Sunday, December 20, 2009

Stream media using an app built with the Roku SDK

Roku is a media streamer that streams Netflix in HD, Revision3,, Twit, etc. And now with the public SDK you can stream your local media by simply setting up a server that your home-brew app can point for its content.

This is a simple (and currently non-elegant)

solution to playing your local media on the Roku via a web server running on an OSX machine (i.e. macbook). It's a proof of concept that can be automated, cleaned up, simplified, and made more robust ... in time.

Pick up a Roku HD Player, Roku HD-XR Player, or Roku N1050 SD Player and have some fun with the SDK!

1) Getting started:
  • Download the Roku SDK: http:/
  • Enable the roku developer menu on your device using the remote:
    UP, UP, Down, Down, Left, Rigth, Left, Rigth, Select A, Select B, Start (just kidding)
    (For real) Home 3x, Up 2x, Right, Left, Right, Left, Right
  • Find your Roku IP address “Roku Player Settings”, “player info” to find the IP address
  • To access the installer homepage, use your roku address:
2) Start the media server on OSX
  • Open the 'Settings' panel -> Sharing -> Web Sharing -> Server is running
  • Place a m4v movie into the 'Users/nickc/Sites' dir (out of the box it supports .mp4, .wmv, .mov, and .m4v)
  • Test out the path by copy/pasting it to your web browser:
3) Modify the sample app:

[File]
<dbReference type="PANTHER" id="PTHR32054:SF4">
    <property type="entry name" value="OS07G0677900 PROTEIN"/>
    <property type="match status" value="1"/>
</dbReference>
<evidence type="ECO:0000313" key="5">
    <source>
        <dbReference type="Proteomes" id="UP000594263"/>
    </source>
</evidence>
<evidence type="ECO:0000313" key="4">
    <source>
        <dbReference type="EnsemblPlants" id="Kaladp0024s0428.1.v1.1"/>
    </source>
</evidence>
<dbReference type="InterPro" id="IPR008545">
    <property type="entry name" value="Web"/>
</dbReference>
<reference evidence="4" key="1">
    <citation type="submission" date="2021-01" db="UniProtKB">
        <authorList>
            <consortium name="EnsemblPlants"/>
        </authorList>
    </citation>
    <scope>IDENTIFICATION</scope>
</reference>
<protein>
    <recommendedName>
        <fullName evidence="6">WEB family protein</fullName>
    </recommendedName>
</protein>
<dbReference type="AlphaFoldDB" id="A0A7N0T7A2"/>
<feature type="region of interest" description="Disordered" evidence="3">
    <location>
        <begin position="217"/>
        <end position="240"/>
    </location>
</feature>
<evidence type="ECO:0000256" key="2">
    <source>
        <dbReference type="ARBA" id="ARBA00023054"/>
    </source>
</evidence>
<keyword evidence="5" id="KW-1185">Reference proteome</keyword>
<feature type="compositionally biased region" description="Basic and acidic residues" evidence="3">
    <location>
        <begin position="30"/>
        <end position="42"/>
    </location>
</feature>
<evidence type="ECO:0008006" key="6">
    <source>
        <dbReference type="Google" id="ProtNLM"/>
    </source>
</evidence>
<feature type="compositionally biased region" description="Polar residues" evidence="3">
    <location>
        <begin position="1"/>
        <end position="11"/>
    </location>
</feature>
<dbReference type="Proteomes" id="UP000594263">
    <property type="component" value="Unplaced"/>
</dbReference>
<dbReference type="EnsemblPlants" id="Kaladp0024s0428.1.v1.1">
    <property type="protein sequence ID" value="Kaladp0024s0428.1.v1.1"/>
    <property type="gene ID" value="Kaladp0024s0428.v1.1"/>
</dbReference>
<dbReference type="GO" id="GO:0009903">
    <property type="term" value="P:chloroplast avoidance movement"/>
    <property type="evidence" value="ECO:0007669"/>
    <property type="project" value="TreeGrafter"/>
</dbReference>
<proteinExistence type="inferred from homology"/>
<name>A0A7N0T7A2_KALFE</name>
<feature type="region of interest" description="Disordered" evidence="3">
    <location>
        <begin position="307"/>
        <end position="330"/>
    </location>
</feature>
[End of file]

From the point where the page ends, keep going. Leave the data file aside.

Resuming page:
• Goto the SDK dir:
    cd rokudev/examples/source/simplevideoplayer/source
  • Change the 'appMain.brs' file:
    urls = [""]
  • There are other settings worth looking into if you have an HD movie and want to update the sample text/images
  • Rebuild the app in the terminal:
    cd rokudev/examples/source/simplevideoplayer/source
  • Goto the Roku installer:
    Choose File -> rokudev/examples/zips/
  • The Roku will make a sound when it is done loading
4) Enter the Roku Player main menu
  • The sample app will show in the menu as the last app
  • Select it (which will show the sample description and images)
Thats it. Press play and your local movie on your network will begin playing from Roku!

Monday, November 16, 2009

1TB Hard Drives: Simple external, NAS, & NAS w/RAID

There are many options, brands, and features available in the external hard drive arena. I have narrowed the list based on price, quality, and personal experience with these brands. I highly recommend a NAS with at least 2 drives for the simple convenience of always on access and the redundancy of saving your data to 2 drives.

For simple external HD:

For network solutions with RAID (backs up your data on 2 drives):

For network solutions with one drive:

Here are some things you'll need to know:

  • NAS = Network attached storage (router -> connects to HD -> accessible from all computers on network)
  • RAID 1 = Backup data across 2 drives so if one fails, the other has an exact copy
  • Gigabit Ethernet = faster transfer rates over compatible networks (get it so your future proof)
  • 16MB Cache = faster access to data: there are lots of drives with 32MB for a good price too
  • OEM HD = no cables included (which is not needed for a NAS)
  • 7200 RPM = standard speed for desktop HDs but is more power hungry for external drives
  • USB vs Firewire = all my drives are USB since firewire ports are not as common

Go with the NAS so you can set it up, access your files on your network from any computer, and have the peace of mind that it's backed up on 2 drives.